The Dictionary of Wiccan Terms
Gardnerians: Witches initiated by (or stemming from those initiated by) Gerald Gardner or one of his High Priestesses. There are also many witches today who practice the Gardnerian system but whose initiation does not ultimately derive from Gardner's coven, and it would be sectarian not to call them Gardnerians.
Geopathic Stress: Stress that is created by subtle emanations and energy disturbances from underground water, power lines, and negative earth energy lines (ley lines). Geopathic stress runs through the earth and can affect or pollute people and buildings. It contributes to dis-ease of all kinds.
Glamoury: In folklore witches learned the art of glamoury, or magical illusion, from faeries. Basically, glamoury changes a person's aura in small ways to create a temporary energy shift, often to bolster personal energy or project a certain "air" such as confidence or trust.
Gleed: A burning coal or ember.
Glory: In art, a halo or nimbus, especially one surrounding the whole figure (as of Christ) and shaped as a conventionalized aura.
Glyph: A design depicting a principle or concept.
Gnome: The traditional name for and Elemental (q.v) spirit of the nature of the Earth element.
Goal, The: See Intent.
God:The masculine aspect of the Life Force, the Divine, the One, the Whole, The Order of the Universe, or whatever you want to call it. Known by thousands of proper names, and also defined by such terms as Bright Lord, Dark Lord, Horned One, Great Stag, Green Man, Oak King, Holly King, etc. ² Generally, in Wicca, the God is the male principle; the perfect compliment to the Goddess. He's often identified with the sun; with deserts and forests, and with wild animals. Some see him as the Lord of Death and Resurrection. In the eight Sabbats the Wiccans celebrate His birth, maturity, union with the Goddess, and His death. The God is not to be confused with the common Christian conception of 'God'. ³The male personification of Deity. In Wicca, His most celebrated aspect is the Horned God of the Wild.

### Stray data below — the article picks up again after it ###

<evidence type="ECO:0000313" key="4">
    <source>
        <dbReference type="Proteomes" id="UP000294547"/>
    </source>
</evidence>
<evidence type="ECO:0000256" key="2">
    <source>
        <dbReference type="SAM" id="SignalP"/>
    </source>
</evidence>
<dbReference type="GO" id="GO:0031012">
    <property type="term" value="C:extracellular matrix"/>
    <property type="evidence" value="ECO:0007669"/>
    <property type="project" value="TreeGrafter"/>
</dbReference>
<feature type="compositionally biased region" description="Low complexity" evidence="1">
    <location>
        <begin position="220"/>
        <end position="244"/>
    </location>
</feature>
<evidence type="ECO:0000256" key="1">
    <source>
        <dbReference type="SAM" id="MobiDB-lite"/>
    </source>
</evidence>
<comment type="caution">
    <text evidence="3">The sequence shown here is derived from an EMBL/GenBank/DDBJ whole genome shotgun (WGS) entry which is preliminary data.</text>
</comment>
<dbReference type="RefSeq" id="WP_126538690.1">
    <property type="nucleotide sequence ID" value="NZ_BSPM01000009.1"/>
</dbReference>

Goddess:The feminine aspect of the Life Force, the Divine, the Whole, The Order of the Universe, or whatever you want to call it. Known by thousands of proper names, and also defined by such terms as The Lady and Maiden, Mother or Crone. ²There are as many definitions of the Goddess as there are Wiccans. Generally, She's seen as the creatress of the universe; the unfaltering, ultimate source of fertility, wisdom, love, compassion, healing and power. Often associated with the Moon, the seas and the Earth in Wiccan thought, the Goddess has been worshiped in many religions across the globe and throughout time. ³The female personification of Deity. In Wicca, Her most celebrated aspects are the Triple Goddess of the Moon, and the Earth Mother.
God/dess: A way of writing a term for the Divine being which represents both male and female attributes.
Golden Dawn: An occult Order founded in London in 1887 by three Rosicrucians, which became a major influence in Western ritual magick. Its rituals (partly written by the poet W.B. Yeats, who was a prominent member) are basically Cabalistic, with elements of the Chaldean Oracles, the Egyptian Book of the Dead and Blake's Prophetic Books. They were later published in full, under the title The Golden Dawn, by Israel Regardie.